Tag Results for 'beverages'

The Salepçi of Sütçüler: The Hard Life of a Sweet Trade

By the name of the place, you’d expect the Sütçüler (“Milkmen” in English) district near Isparta in southern Turkey to be a dairyland paradise, thick on the ground with men carrying buckets sloshing fresh milk, cheese wheels stacked in cool dark sheds, verdant hills freckled with cows. But there are no milkmen in Sütçüler, at least not in the wintertime. Continue »

Salep: Pure and Uncut

When we last visited Cemal Bey, he was sitting behind a desk in a small, bare office on the second floor of a decrepit building near the Egyptian Bazaar in the city’s old quarter (he has since moved). Three large burlap sacks filled with what look like jumbo-sized yellow raisins are all that adorn the room. That and a fax machine. Continue »

Mexico City
Ask CB: What are Aguas Frescas?

Dear Culinary Backstreets,
I’ve heard about drinks in Mexico called “aguas frescas,” but what exactly are they? Continue »

Ask CB: Getting Around Rio’s High Prices?

Dear Culinary Backstreets,
I hear that prices in Rio are Olympic-sized. How can I eat the best the city has to offer, without spending an arm and a leg?

It’s true that prices in Rio aren’t what they used to be. Continue »

Drinking Culture: Tapping the Ayran (Powder) Keg

Editor’s note: While the fate of the Gezi Park occupation is being hotly discussed, we’ve been spending our time sipping deeper into Turkey’s other great debate: what is the country’s national drink? In the spirit of national reconciliation, here is our report.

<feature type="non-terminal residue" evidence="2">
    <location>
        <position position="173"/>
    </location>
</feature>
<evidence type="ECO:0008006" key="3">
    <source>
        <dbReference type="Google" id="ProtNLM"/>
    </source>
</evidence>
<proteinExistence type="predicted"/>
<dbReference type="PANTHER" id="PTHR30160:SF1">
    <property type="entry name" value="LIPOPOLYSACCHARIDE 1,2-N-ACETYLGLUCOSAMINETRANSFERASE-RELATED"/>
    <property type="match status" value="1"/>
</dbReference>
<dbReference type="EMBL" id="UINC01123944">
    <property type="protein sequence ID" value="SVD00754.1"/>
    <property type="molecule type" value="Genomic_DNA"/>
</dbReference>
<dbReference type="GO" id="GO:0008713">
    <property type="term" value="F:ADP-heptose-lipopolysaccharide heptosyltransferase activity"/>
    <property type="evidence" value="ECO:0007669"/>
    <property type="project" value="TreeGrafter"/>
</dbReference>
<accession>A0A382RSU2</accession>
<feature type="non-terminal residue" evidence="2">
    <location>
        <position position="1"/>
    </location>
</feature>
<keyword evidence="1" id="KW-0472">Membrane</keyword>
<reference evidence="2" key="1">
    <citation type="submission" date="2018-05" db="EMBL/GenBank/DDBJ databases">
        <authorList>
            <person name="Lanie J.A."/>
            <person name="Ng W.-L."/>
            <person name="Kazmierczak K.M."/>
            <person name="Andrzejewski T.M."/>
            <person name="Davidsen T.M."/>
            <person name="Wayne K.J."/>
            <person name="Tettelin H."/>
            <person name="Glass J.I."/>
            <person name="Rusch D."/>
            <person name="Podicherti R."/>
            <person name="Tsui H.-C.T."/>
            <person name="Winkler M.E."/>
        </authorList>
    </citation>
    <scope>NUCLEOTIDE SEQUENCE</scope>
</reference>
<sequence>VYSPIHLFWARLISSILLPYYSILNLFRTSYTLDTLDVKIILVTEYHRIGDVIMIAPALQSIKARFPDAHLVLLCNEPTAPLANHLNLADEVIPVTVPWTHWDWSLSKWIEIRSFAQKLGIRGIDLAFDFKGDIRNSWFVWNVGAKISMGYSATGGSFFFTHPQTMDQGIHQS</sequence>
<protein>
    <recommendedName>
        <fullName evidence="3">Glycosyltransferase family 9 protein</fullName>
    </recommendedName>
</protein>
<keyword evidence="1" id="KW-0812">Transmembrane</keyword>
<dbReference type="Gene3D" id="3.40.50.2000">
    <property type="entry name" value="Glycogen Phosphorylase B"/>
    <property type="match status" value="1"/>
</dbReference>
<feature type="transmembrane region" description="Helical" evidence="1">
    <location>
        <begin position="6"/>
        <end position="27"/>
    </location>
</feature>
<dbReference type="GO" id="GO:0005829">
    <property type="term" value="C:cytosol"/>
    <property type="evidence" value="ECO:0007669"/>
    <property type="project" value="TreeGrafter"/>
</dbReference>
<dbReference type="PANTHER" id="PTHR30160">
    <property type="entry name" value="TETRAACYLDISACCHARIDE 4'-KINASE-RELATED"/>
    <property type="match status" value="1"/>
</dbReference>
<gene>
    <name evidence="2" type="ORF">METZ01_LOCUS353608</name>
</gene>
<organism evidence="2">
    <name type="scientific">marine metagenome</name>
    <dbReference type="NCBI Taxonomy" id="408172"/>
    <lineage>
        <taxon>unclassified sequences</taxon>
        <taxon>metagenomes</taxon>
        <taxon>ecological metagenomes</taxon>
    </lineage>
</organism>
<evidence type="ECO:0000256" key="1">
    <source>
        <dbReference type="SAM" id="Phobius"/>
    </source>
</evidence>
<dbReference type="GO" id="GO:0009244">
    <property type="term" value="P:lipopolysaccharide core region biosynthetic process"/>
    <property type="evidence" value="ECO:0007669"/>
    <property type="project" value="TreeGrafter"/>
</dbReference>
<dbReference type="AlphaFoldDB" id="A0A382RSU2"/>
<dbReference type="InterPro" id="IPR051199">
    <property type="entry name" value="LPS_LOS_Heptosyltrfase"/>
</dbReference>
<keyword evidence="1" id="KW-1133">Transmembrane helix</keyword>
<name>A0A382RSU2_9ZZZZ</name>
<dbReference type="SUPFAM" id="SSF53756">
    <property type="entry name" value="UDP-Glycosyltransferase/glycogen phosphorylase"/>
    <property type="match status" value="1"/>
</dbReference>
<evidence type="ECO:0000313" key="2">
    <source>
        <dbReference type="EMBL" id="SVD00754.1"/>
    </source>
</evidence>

The recent protests that raged across Turkey may have been sparked by the government’s ham-fisted efforts to bulldoze a precious stand of trees in Istanbul’s Gezi Park, but the country’s eaters and drinkers had already gotten a taste of Ankara’s increasingly meddlesome overreach during the weeks and months before. Continue »

Tacacá do Norte: The Amazonian Shake Shack

The eyes of Tacacá do Norte’s harried staff widen as yet another customer arrives during the lunchtime rush. The bedroom-sized snack bar can barely hold one line of chairs around its bar but they have somehow managed to squeeze in two. Impatient regulars shake hands and whistle “psst” to the sheepish young men staffing the establishment, who gingerly hand steaming pots of shrimp soup and freshly puréed juices over the packed bar. Continue »

Mexico City
La Petite Crepe: French for Tortilla

As diverse Mexican food is, there are times when we just have a craving for something different, which is why we were delighted recently to discover La Petite Crepe in the Centro Histórico, a tiny eatery producing delicious crepes and tasty beverages with an international pedigree. Continue »

Gazoz: Turkish Fizzardry

In a 2003 TV commercial for Cola Turka, the actor Chevy Chase was seen speaking Turkish and then sporting a moustache, after taking just one sip of the intended challenger of Coke in this country. This sensational ad – which riffed on the old theme of American cultural imperialism through its number-one agent, Coca-Cola – was the first time that Turkish soft drinks caught our attention. Continue »

Ask CB: Greek Coffee in Athens?

Dear Culinary Backstreets,
I keep hearing about Greek coffee but is it any different from Turkish coffee? And do most Greeks actually drink Greek coffee these days or do they drink other types of coffee? Continue »

La Nena: Gràcia’s Sweet Temptation

The large banner in La Nena chocolatería proclaiming “No Hay Alcohol” (strung up between a rocking horse and a wooden toy kitchen) makes it fairly clear that this is not a place for sophisticated conversation and cocktails. That doesn’t mean that La Nena (which means “The Girl” in Catalan) doesn’t cater to any other vices. Indeed, its delicious homemade cakes, pastries, hot chocolates and savory snacks tempt the residents of Barcelona’s Gràcia neighborhood on a daily basis. Continue »

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